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Eurocopter under pressure to replace Super Puma after crash

Sept. 5, 2013, Oxford, U.K. - Flights of Eurocopter’s Super Puma helicopters in the North Sea have been allowed to resume after last month’s fatal crash, but the trouble for the world’s largest commercial helicopter manufacturer is far from over.


September 5, 2013
By The Financial Time

The recent crash, in which four people died, was Super Puma’s fifth incident in the U.K. since 2009 and is likely to have a serious effect on Eurocopter’s sales and profits, analysts say.

Two forced landings last year involving a different variant of the Super Puma helicopter prompted U.K. regulators to impose a ban on sea flights while a gearbox problem was being investigated. That ban, which was lifted in early July, contributed to falling sales and earnings at Eurocopter and led to a build-up in inventory that helped halve the net cash position of the parent company, EADS, between December 2012 and June this year.

The ban this time has been far shorter, but oil workers’ confidence in the brand has been badly dented, and some are calling for Super Pumas to be grounded.

Meanwhile, oil companies say they are shifting away from operators that use Super Pumas to ferry their workers to and from offshore platforms.

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“After the 2009 incident, our technical aviation and logistics people in-house have been doing work making sure we’re not overexposed to Super Pumas,” said one executive from a large oil company.

Helicopter operators are getting the message and are shying away from offering services with Super Pumas when bidding for important new work, people close to the industry said.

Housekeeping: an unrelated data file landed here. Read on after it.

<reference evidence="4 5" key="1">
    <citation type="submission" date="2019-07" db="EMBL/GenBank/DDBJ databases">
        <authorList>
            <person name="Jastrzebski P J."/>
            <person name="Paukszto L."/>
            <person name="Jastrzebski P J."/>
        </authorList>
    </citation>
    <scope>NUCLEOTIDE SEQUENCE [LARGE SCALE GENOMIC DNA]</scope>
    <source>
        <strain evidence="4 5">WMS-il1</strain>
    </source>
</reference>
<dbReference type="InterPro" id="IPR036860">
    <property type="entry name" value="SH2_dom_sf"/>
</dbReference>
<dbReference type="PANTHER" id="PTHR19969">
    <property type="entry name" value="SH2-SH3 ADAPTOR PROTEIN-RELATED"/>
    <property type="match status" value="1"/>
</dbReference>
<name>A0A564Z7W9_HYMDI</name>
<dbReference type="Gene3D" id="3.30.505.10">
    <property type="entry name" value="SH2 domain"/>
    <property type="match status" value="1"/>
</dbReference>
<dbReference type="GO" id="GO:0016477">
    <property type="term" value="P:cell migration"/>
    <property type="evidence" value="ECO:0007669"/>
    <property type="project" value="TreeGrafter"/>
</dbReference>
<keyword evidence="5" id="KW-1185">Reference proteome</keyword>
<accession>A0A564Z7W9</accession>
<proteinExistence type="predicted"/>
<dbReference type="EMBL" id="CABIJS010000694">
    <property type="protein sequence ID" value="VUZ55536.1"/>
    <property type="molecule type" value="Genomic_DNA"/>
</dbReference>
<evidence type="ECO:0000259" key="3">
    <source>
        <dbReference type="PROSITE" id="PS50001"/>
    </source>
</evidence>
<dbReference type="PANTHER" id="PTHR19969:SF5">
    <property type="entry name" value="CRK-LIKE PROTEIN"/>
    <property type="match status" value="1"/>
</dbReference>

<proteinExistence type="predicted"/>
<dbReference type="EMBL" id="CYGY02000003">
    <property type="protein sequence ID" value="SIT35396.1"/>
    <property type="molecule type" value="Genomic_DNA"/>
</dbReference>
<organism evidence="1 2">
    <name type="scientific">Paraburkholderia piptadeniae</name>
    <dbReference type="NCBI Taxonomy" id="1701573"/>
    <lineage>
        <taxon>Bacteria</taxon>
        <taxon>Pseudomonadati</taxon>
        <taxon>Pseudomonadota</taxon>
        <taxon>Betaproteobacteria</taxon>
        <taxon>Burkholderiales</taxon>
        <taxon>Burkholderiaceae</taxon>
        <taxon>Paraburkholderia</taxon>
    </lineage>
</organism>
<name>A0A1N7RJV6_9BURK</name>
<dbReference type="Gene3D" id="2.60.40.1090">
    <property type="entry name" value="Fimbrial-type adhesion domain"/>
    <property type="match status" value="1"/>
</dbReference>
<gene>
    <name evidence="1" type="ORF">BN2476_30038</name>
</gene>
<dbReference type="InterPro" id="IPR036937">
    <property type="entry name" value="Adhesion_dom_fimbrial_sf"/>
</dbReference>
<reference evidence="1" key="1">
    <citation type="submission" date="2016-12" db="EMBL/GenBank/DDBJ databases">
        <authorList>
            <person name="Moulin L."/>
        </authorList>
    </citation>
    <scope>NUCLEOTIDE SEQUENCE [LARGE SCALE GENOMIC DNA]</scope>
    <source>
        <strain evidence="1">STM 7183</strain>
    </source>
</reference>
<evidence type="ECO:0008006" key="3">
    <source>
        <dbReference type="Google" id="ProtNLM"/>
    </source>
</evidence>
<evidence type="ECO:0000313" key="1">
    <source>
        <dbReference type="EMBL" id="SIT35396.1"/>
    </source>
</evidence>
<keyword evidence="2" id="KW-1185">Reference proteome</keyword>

When Bristow, the Texas-based helicopter operator, clinched the U.K. government’s £1.6 billion, 11-year search and rescue contract, it chose to replace the U.K.’s ageing fleet of Sea King helicopters with 11 AgustaWestland AW-189s and 11 Sikorsky S-92s, but no helicopters from Eurocopter.

Sash Tusa, a long-time defence analyst, says the series of crashes is a “massive issue” for Eurocopter.

“Puma has shown itself unquestionably to be at, or beyond, its genetic limits,” he said, noting that by comparison Sikorsky’s and AgustaWestland’s helicopters were “shiny and new with lots of growth in them”.

But Guillaume Faury, Eurocopter’s chief executive, disputed that the Super Puma was falling behind its competitors, saying that the EC-225 variant was the most modern helicopter of its kind and competing well with Sikorsky.

“This will change when the (AgustaWestland) AW-189 comes, but the EC-225 will stay ahead in some technology, especially in flight control systems,” he said, adding that the EC-175 was also in the pipeline.

Others analysts say that having so many Super Pumas flying increases the chance of an accident in any case. They also point out that Sikorsky’s S-92 is not brand new either and has a record blemished by a fatal crash in Canada in 2009.

But for Eurocopter the biggest underlying problem – made more acute by the recent crashes – is that the company’s pipeline lacks a new alternative to its 30-year old Super Puma and its subsequent variants, analysts said.

That has left Sikorsky, part of United Technologies of the U.S., and AgustaWestland, part of Italy’s Finmeccanica, to share the spoils with the S-92 and the even newer AW-189 helicopters. Meanwhile, Bell Helicopter, part of Textronof the US, is not far behind in developing its own variant.

To get back in the game, Eurocopter will have to plough as much as €500m into developing a helicopter for civilian transport and search and rescue, according to analyst estimates.

Mr Faury, who was head of Eurocopter’s research and development and chief engineer for the EC-225 before becoming chief executive in May, has given himself three to five years to refresh the group’s product portfolio.

But that will require a serious commitment by EADS, which has watched Eurocopter struggle with delays and cost overruns in the production of its NH90 and Tiger military helicopters, which might otherwise have formed the basis for new commercial variants.

Nick Cunningham, an analyst at Agency Partners, says the big question weighing on Eurocopter is: “Will the market have gone by the time they develop an airframe?”


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